Could the Higgs boson help shed light on dark matter, or will a ghostly X-ray signal recorded by Dutch researchers turn out to be a first sign of the mysterious substance?
In July, we hear how CERN’s Large Hadron Collider will be used to look for elusive dark matter particles, and how a surge of dark matter researchers are helping keep Europe at the forefront of experimental cosmology.
During an interview with Horizon magazine, Dr Seth Shostak, the senior astronomer at the US-based Search for Extra Terrestrial Intelligence (SETI) Institute, explains his belief that we are likely to discover an alien civilisation within our lifetimes.
We also look at EU-funded projects developing a 400-square-kilometre solar sail which could power a spacecraft across the solar system, and making magnetic shields that might be the best way to protect astronauts from deadly cosmic radiation.
The planned Square Kilometre Array telescope, a radio telescope to span two continents, could be instrumental in finding intelligent alien civilisations within our lifetimes, according to Dr Seth Shostak, senior astronomer at the US-based Search for Extra Terrestrial Intelligence (SETI) Institute. Dr Shostak was a speaker at the EU's Innovation Convention in March 2014.
In November, Horizon discovers a futuristic world of transparent e-books, plastic solar cells and electronic skin with a look at some of the applications of organic electronics. We speak to organic chemist Prof. Andreas Hirsch about how using carbon rather than silicon in electronics can make them flexible, lightweight and biocompatible and could lead to a new generation of human-looking robots and ‘chemical’ computing. We take a look at work to create electronic skin – self-healing, stretchable material that can mimic some of the functions of human skin – and its potential uses. We discover how thin, flexible, plastic solar cells could turn surfaces such as cars and fabric into sources of renewable energy, and we uncover some novel approaches to charging wearable electronics.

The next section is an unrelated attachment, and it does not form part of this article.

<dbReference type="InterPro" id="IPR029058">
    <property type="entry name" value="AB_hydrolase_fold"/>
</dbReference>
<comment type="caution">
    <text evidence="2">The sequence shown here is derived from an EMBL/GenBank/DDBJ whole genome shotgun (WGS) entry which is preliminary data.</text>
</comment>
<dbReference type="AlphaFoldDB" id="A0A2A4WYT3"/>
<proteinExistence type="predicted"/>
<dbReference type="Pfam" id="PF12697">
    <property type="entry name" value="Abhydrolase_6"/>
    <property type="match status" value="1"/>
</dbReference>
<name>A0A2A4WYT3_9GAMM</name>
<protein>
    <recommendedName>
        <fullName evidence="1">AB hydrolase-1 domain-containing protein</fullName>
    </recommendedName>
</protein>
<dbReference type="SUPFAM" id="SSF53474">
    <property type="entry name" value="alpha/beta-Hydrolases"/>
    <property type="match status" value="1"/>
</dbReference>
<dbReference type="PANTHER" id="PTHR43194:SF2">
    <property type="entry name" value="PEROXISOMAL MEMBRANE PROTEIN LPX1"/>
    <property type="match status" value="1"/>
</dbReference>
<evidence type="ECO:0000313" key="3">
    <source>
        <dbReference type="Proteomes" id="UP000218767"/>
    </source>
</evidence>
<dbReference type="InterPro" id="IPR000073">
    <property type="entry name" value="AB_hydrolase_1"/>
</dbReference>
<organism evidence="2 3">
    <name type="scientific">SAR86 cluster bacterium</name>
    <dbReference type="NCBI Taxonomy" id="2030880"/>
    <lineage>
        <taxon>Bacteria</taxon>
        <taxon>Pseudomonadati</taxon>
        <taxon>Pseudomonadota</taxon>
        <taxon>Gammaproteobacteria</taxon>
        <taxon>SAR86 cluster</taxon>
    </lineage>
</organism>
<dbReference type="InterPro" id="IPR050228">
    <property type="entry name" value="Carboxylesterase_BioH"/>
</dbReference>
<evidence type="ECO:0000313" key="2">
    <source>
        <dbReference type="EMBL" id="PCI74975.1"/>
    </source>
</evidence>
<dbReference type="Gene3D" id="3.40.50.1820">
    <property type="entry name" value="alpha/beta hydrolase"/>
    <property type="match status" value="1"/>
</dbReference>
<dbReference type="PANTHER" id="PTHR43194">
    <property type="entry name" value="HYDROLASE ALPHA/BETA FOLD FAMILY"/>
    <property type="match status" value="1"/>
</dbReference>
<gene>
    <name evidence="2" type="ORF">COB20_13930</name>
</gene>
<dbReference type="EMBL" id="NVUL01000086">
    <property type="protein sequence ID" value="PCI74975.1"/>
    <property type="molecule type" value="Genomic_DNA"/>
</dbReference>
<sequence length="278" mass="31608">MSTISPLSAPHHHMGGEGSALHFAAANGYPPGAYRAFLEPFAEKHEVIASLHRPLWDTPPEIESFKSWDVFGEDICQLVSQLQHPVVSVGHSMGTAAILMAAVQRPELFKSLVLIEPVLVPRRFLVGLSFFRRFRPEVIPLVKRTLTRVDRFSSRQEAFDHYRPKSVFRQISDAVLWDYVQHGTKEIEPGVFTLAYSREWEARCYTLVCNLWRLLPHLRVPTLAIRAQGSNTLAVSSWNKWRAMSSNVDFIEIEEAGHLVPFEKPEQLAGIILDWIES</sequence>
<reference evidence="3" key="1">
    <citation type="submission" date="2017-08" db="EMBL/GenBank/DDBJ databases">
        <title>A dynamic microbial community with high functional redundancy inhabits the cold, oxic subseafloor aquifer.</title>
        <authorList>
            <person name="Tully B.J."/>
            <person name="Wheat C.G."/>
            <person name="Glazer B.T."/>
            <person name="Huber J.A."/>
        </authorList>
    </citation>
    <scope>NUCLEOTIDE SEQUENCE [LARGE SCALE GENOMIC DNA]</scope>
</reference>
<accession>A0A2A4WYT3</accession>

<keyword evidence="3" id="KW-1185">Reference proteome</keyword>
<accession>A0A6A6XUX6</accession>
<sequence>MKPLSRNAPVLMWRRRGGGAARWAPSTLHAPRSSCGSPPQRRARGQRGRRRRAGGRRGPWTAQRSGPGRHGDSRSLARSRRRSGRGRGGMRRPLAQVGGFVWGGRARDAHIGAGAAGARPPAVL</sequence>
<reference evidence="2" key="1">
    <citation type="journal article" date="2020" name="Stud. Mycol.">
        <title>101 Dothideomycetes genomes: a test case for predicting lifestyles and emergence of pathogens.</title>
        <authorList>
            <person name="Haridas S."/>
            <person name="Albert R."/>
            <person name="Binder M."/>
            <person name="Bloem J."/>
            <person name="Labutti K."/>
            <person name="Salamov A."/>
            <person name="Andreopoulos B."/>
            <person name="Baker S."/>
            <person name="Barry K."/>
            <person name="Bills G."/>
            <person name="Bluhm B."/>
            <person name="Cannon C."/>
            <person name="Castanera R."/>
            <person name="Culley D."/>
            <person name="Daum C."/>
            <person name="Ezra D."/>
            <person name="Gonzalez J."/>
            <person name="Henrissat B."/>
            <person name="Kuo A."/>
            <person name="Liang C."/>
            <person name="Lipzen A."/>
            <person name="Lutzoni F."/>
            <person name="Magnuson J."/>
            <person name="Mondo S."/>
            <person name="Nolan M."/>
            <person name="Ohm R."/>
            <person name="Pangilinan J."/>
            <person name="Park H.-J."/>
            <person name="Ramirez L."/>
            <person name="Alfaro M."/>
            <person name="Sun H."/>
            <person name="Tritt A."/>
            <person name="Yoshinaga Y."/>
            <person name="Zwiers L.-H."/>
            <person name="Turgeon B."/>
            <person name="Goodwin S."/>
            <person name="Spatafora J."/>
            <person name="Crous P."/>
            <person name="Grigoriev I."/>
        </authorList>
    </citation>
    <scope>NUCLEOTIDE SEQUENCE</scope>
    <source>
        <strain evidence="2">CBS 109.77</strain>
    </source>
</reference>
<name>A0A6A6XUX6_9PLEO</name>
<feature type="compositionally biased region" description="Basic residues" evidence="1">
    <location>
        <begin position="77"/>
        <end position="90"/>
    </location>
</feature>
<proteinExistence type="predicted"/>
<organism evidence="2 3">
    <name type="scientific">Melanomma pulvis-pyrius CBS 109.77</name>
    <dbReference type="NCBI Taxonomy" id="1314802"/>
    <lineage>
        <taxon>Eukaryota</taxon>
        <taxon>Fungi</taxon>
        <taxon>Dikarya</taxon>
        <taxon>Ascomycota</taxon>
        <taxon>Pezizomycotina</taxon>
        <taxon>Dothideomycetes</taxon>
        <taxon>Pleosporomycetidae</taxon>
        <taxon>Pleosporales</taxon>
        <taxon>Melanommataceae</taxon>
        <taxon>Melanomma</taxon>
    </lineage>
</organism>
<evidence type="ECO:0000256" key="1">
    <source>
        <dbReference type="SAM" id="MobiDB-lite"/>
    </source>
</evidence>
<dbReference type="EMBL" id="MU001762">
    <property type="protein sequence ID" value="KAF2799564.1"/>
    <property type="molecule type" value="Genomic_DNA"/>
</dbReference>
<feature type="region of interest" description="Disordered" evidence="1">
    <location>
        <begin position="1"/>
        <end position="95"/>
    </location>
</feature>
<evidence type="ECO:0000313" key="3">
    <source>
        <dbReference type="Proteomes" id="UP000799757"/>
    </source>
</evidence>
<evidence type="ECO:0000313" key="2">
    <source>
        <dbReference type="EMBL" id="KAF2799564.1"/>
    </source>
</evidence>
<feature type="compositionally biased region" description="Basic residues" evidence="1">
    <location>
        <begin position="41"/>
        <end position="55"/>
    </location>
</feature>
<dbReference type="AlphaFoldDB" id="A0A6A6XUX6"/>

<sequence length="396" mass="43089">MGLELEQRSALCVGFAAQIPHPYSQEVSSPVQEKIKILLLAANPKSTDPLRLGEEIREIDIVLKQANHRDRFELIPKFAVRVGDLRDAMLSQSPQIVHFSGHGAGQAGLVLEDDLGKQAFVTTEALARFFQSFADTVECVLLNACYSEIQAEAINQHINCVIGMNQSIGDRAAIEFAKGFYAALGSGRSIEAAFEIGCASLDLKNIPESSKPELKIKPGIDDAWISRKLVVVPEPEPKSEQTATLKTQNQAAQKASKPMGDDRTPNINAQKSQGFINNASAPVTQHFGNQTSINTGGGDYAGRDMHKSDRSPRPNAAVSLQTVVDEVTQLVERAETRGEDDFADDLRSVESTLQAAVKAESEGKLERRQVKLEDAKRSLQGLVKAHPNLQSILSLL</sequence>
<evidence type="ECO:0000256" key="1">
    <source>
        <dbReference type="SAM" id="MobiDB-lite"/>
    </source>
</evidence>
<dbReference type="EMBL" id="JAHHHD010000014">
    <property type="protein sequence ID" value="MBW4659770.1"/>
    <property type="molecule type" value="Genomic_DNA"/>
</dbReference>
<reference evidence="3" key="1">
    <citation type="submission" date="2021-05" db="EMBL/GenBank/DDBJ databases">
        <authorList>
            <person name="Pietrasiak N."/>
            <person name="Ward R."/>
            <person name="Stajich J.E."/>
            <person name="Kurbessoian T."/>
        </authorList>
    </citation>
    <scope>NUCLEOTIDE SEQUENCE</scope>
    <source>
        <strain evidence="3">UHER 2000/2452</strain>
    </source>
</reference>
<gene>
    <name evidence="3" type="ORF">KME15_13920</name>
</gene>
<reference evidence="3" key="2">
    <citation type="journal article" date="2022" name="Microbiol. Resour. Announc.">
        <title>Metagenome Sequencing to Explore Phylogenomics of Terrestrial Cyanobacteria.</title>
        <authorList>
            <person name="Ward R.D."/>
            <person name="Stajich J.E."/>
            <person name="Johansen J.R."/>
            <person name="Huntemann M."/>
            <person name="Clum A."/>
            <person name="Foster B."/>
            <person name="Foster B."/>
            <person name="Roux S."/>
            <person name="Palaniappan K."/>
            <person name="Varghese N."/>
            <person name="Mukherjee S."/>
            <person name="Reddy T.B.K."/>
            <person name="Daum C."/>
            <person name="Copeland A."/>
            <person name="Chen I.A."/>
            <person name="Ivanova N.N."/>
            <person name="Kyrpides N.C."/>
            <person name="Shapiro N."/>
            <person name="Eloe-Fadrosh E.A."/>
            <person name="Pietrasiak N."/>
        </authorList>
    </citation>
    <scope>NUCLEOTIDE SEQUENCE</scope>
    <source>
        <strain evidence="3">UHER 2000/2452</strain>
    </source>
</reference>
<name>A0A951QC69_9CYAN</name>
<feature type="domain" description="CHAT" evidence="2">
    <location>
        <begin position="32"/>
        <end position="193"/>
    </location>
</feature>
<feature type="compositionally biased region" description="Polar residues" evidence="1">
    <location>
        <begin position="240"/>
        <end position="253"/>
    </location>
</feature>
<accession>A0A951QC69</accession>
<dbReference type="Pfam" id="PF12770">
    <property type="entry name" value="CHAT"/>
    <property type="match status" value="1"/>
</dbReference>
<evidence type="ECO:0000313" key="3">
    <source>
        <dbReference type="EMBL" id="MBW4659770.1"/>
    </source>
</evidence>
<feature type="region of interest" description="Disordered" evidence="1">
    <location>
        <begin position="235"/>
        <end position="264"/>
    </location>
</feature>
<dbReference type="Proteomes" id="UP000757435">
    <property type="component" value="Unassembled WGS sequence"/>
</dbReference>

The world looks very different from this time last year. The coronavirus pandemic has highlighted the centrality of science, research and innovation, accelerated some changes already in the works, but also exposed our weaknesses. In September, Horizon looks at how the pandemic is reshaping Europe in areas including health research, work, tech, transport and food – and how research can contribute to Europe’s recovery over the coming years. We will also be covering the European Research & Innovation Days at the end of the month, which will bring together scientists, policymakers, entrepreneurs and citizens to debate how research and innovation can ensure that the transition to a post-coronavirus society is sustainable, inclusive and resilient.
In three decades of diving at locations including the Red Sea and Great Barrier Reef, Gal Eyal has seen coral reefs transform in front of his eyes.
Imagine lying on a green hill watching the clouds go by on a beautiful day. The clouds you’re probably thinking of are cumulous clouds, the ones that resemble fluffy balls of cotton wool. They seem innocent enough. But they can grow into the more formidable cumulonimbus, the storm cloud. These are the monsters that produce thunder and lightning. They are powerful, destructive and intensely mysterious. They may also be getting a lot more common, which makes understanding their workings – and their effects on the human world, including how we construct buildings or power lines – more important than ever.
Scientists are studying past conditions to understand which corals migrated to deeper waters.
A lack of knowledge about thunderstorms means we could be overengineering our tallest buildings.
Dr Kate Rychert studies ocean plate structures.